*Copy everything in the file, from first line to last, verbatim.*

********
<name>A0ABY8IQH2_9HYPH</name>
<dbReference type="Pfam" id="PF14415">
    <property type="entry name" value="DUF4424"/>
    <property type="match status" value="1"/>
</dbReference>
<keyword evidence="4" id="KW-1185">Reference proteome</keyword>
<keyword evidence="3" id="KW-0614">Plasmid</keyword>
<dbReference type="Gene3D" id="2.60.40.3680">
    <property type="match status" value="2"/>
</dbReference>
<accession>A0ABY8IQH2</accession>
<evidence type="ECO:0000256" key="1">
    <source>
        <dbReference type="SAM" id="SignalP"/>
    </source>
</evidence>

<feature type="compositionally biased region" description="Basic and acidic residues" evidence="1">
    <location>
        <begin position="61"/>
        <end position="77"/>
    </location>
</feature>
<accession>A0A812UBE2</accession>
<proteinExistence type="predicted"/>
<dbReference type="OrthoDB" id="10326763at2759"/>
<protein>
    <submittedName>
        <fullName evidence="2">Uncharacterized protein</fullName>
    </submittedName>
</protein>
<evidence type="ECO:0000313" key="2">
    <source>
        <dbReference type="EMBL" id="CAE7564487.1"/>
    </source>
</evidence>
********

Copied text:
<name>A0ABY8IQH2_9HYPH</name>
<dbReference type="Pfam" id="PF14415">
    <property type="entry name" value="DUF4424"/>
    <property type="match status" value="1"/>
</dbReference>
<keyword evidence="4" id="KW-1185">Reference proteome</keyword>
<keyword evidence="3" id="KW-0614">Plasmid</keyword>
<dbReference type="Gene3D" id="2.60.40.3680">
    <property type="match status" value="2"/>
</dbReference>
<accession>A0ABY8IQH2</accession>
<evidence type="ECO:0000256" key="1">
    <source>
        <dbReference type="SAM" id="SignalP"/>
    </source>
</evidence>

<feature type="compositionally biased region" description="Basic and acidic residues" evidence="1">
    <location>
        <begin position="61"/>
        <end position="77"/>
    </location>
</feature>
<accession>A0A812UBE2</accession>
<proteinExistence type="predicted"/>
<dbReference type="OrthoDB" id="10326763at2759"/>
<protein>
    <submittedName>
        <fullName evidence="2">Uncharacterized protein</fullName>
    </submittedName>
</protein>
<evidence type="ECO:0000313" key="2">
    <source>
        <dbReference type="EMBL" id="CAE7564487.1"/>
    </source>
</evidence>